Writer’s Workshop: Mourning the loss of me

I’m not even sure where to begin this post. I know what I want to say, and why I want to say it, but every single time I start the post…the words just seem to fall flat. I imagine them being spoken and taking form, floating to the ground to pop like bubbles. I don’t know where to begin, but it’s an experience that needs to be spoken about. My personal experience, needs to be written down. Why? Because it was ignored and hidden when it was happening Because I’m terrified of this experience happening again. Because it happens to so many people, and just like me, they ignore it and hide it and sometimes, it doesn’t heal itself…

“I will do my best to describe what was the worst time for myself and my family…but also a time when I unwittingly experienced the most growth in my life…” I’m not sure who spoke these words, but they could not be any more true.

When we found out we were having Caitlin it was a surprise. An exciting surprise, not much like the surprise I felt when we found out we were pregnant with Kinley. We had just gotten married, I just started a new job, and turned 21, and we were beginning out new life together. We were eager to meet her, we did a 3-D/4-D so we could see her face. We were so excited, she was the start of our family.

I went into labor beginning at 34 weeks, and was promptly put on bed rest and mandatory hydration (I have an  issue with staying hydrated. I’m not a water drinker normally and even when I do, I deplete it rather quickly for some reason, so I’m always thirsty and semi-dehydrated). At 36 weeks my doctor’s decided to stop trying to prevent the birth, but instead prepare for it. At 36 weeks and one day, I gave birth to my beautiful baby girl.

And the first time I saw her, the first time I held her…I didn’t feel anything. I didn’t feel this immediate love for her I assumed I would. I knew I had to take care of her, I knew I was her mother, but the motions were more…mechanical and out of responsibility than they were out of love. Everyone kept asking me how I felt, and if I’ve ever been in love as much as I was with her. I responded the way I knew they would “No, I’ve never felt this way before,” while really I was thinking “I’ve loved stronger than this before.” I was scared that I didn’t love her. I was scared I never would, but every time someone asked, I just gave them what they wanted to hear. I told her I loved her, even tho, at the time, I didn’t mean it. I told her she was beautiful, even tho, at the time, I didn’t see it. All I saw was a baby. A baby I had no connection to.

Three days in the hospital came and went, and suddenly I was home, faced with the reality that soon Chris would be returning to work and I’d be alone with a baby that was my responsibility that I didn’t love. I was too embarrassed to go to my mom, being a mother came so naturally for her, and my sister was so far away, starting a new life of her own with her family. I didn’t even know how to bring the subject up to anyone, so for a couple of days I ignored it. Until I couldn’t any longer.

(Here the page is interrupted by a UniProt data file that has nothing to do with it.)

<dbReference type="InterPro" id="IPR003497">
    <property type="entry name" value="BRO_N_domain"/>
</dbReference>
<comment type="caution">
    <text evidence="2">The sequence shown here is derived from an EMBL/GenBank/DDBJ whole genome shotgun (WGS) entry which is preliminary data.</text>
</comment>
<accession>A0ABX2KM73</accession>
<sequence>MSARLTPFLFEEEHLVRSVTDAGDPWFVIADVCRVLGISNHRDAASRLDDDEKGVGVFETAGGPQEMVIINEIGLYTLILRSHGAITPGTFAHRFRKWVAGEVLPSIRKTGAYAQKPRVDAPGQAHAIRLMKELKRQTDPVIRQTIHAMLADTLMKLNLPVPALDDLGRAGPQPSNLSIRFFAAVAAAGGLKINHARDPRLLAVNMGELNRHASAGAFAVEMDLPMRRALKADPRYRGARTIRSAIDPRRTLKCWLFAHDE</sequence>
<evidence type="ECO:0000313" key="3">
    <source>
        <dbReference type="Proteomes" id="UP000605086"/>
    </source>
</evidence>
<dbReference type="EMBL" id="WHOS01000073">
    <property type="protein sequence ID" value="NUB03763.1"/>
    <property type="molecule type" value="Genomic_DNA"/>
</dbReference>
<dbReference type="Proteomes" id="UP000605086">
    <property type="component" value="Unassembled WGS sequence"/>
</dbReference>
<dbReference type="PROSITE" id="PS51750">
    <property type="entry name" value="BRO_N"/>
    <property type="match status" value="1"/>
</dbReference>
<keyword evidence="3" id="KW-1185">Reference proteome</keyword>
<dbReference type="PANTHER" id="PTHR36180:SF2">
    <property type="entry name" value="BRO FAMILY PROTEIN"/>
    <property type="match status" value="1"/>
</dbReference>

I sent my sister a text. I can’t quite remember what it said, but it was along the lines of “Is it okay if I don’t feel anything towards her right now?” She called me right away. She told me it was okay to not love her, she was a stranger, we had to get to know each other. She told me I was normal and that media lies, the love you feel when they are inside you disappears when they come, it’s hormones, it’s your life changing. It’s okay. I sat in the closest and cried on the phone with her for what seemed like forever. She knew I wouldn’t tell my mom, so she did for me. And my mom called me and told it was okay, I was normal, it would take time.

For days I walked around in a kind of haze. I only bathed because I knew I had to, I only ate when people were watching, I only took care of Caitlin because I knew I had to. If I could have slept all day and not been bothered, I would have. My mom helped me adjust to living with her, taught me the best way to bath her and the easiest way to nurse her at night. She encouraged me to get out of the house and came over to help with the baby so I could shower during the day, instead of having to wait until Chris got home. But I still wasn’t feeling much towards her.

I cried, a lot, I hated myself. I wanted to die. I contemplated what Chris and Caitlin’s life would be like without me and considered running away one night as they slept. I considered killing myself. I only didn’t because I knew Caitlin needed me, even if I didn’t love her. I couldn’t imagine leaving her life that. Every night was an endless struggle to fall asleep and every morning was a struggle to get out of bed and take care of not only a baby, but myself. I hated myself for feeling this way. I hated Chris for not seeing that I needed help. I didn’t hate Caitlin, but I still felt nothing towards her.

Then I started having thoughts, the most horrendous images played in my mind. The visuals of me dropping her on accident as I took her out of her car seat. Seeing her falling out of her swing or roll off the bed in my mind’s eye. Imagining the dog stepping on her or someone hurting her somehow. The thoughts sent me into panic attacks. I didn’t want to hold her. I didn’t want to be around her. I just wanted her to lay safely somewhere and have no one disturb her.

I remember the day I knew I needed to ask for help to receive it. It was Caitlin and I’s first day alone together all day. I was tired and scared and unsure of how to do anything without the help of someone there. I didn’t bath all day. I didn’t bath her until Chris got home. I cried a lot and tried to keep her calm. I was sitting on the bed and she laid there looking at me, whining. I didn’t know what to do, so I just cried. Linux was excited and jumped on the bed and to this day I’m not sure he even touched her but she screamed. I got scared he hurt her. I scooped her up and cried, begging her to be okay. Begging to god she wasn’t hurt. I hated Linux for making her cry, for making it worse. I hit him. I hit him hard and chased him around the house screaming at him how much I hated him. I wanted to kill him. I chased him into the back yard, returned to the bedroom and cried as I held and rocked the baby, and tried to find the courage to call Chris and tell him what happened. Finally, I managed to pick up the phone and dial his number, but could barely do anything other than sob when he answered the other line. I scared him. I know I did, even if he acted calm and collected on the other line, he had no idea what was going on. Luckily, he was already on his way home.